With antisemitism on the rise around the country, more than 250 braved a scorching Sunday afternoon at the Minnesota State Capital to stand in defiance at the United Against Antisemitism rally in St. Paul, mirroring one of the same name in Washington, D.C., on Sunday as well.
“It was great to see so many people from the community present,” said Steve Hunegs, the executive director of the Jewish Community Relations Council of Minnesota and the Dakotas (JCRC). “There were many different organizations, places and streams of Judaism. I was heartened to see such a strong response. The remarks were terrific and on-point with different perspectives offered, which is helpful. It’s good for people to see that while we’re united, there’s also nuance and different perspectives.
The 16 speakers ranged from community organization directors, layleaders, a teenager. and clergy representing the Reform movement, Chabad, and Catholicism — Father Erich Rutten of St. Peter Claver Catholic Church in St. Paul.
“It’s a very sad reality that we live in a situation of a toxic spirit in our country,” Rutten said. “We’re here today to stand for civility. We’re here to stand for respect. We are, as people of faith, called to remember that we are all brothers and sisters, and treat each other with the dignity and respect that calls forward.”
Sen. Ron Latz and Jewish Community Action executive director Carin Mrotz both referenced the coalition that has been pushing to strengthen the hate crimes laws in Minnesota, which failed to receive a hearing in the Republican-led State Senate. Mrotz, however, is optimistic that it can succeed.
“Part of why we’re so optimistic that we will win is the solidarity and relationships that have formed between our groups and our communities. If fear can push us to isolation, solidarity can bust through that fear and make us whole,” she said, adding that the communal spirit is necessary. “But we need to talk to each other. I can’t let my fear push me to build a bunker whose walls are so thick that I can’t hear my neighbor ask for help. And what can my own safety mean if it comes at the expense of my neighbor’s, and my neighbor is still afraid?”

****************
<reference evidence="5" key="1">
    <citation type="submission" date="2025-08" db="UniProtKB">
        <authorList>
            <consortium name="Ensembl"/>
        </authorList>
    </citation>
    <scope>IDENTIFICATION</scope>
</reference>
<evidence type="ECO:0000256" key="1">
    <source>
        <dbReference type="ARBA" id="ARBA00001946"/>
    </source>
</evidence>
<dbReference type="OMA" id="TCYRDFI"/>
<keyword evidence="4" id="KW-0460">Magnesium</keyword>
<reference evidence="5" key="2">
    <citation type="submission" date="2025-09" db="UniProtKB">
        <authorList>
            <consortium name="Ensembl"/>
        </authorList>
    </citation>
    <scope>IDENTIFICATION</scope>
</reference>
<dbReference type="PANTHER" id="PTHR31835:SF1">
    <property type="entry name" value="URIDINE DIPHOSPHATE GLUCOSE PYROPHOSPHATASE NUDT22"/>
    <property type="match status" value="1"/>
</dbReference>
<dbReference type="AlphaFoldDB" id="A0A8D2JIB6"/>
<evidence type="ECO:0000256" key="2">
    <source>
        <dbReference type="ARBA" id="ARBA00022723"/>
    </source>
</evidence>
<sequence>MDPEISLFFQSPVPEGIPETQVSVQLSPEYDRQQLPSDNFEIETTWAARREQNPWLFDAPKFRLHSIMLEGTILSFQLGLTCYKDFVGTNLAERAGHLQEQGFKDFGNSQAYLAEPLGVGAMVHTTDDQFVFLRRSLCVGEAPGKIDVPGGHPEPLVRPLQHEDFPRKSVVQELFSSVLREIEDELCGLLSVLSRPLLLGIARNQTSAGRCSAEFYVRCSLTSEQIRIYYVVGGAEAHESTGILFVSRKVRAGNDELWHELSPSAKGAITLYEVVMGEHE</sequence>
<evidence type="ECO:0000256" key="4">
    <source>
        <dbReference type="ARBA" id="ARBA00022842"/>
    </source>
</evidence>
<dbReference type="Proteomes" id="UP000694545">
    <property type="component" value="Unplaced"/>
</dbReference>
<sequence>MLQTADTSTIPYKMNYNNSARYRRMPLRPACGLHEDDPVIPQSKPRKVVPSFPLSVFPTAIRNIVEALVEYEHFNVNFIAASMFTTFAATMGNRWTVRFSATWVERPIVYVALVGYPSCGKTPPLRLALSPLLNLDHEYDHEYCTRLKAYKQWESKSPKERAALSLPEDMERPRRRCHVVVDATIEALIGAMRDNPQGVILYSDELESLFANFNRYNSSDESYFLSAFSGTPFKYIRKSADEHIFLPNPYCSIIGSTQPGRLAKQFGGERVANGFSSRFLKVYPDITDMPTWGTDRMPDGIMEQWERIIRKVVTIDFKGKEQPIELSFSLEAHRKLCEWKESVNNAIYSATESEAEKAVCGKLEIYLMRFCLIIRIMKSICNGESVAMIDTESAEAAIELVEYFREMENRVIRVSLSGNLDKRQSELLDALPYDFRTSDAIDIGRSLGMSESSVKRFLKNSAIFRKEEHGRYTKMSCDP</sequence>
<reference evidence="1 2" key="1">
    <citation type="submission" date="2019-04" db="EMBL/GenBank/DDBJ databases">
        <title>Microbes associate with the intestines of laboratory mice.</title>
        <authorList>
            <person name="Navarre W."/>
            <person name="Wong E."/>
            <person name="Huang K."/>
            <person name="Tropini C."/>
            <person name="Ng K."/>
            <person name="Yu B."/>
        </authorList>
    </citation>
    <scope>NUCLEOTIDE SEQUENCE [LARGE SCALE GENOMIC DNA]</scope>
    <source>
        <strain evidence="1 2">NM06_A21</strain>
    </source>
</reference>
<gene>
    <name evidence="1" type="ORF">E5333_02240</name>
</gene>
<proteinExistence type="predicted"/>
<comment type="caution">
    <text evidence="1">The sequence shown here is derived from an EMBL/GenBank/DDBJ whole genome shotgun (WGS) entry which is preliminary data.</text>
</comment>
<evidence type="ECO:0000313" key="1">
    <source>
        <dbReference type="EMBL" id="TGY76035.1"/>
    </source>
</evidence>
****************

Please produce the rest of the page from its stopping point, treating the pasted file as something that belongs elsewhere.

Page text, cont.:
Many of the speakers referenced the rise in reported antisemitism incidents. According to the Anti-Defamation League’s website, there were 144 incidents in Minnesota in 2020-21 so far, and 188 including North and South Dakota, which is part of the JCRC’s territory.
David Goldenberg, the ADL Midwest director, said the past four years have marked the highest four years in the number ofincidents the organization has tracked in more than four decades. He said that in the Midwest alone, there’s been an 84% increase in the number of incidents reported, and a 55% increase in antisemitic incidents in K-12 schools.
“What we’re finding is that younger people are experimenting with hate in ways that they have never experimented with it before,” he said. “Long gone are those days where you have to find a meeting in the darkness of the night to be exposed to antisemitism and extremism. Instead you just pick up [a phone], and within seconds you have access to antisemitism, to hate symbols, to hate speech, to hate groups, not only in your community, not only in our country, but around the world.”
The event was sponsored by a wide swath of the Jewish community, which Hunegs called the “hallmark of a healthy community.” The event was co-sponsored by the: JCRC, Minneapolis Jewish Federation, St. Paul Jewish Federation, ADL Midwest, American Jewish Committee, Chabad Lubavitch of Minnesota, Edot Midwest Regional Jewish Diversity and Racial Justice Collaborative, Hadassah Minneapolis, Hadassah Upper Midwest, Jewish Community Action, Jewish Family and Children’s Service of Minneapolis, Jewish Family Service of St. Paul, Minnesota Hillel, Minnesota Rabbinical Association, Minnesotans Against Terrorism, Multiracial Jewish Association of Minnesota, NCJW Minnesota, Sholom, Students Supporting Israel, TC Jewfolk, and Zioness Twin Cities.
“[The rally] is an opportunity to connect people to various efforts in the community,” Hunegs said. “How is it that we respond as a community, the opportunity for in a way for us to take stock by listening to each other? We discover, as we exchange ideas that many of us are more or less in the same place. I think it helps facilitate communication about what NCJW is doing, what JCA or other organizations is doing. It helps us build a structured scaffolding in the community. it’s also helpful that we have the communal organizational, wherewithal to gather on fairly short notice, to affirm solidarity for democracy to affirm a better future.”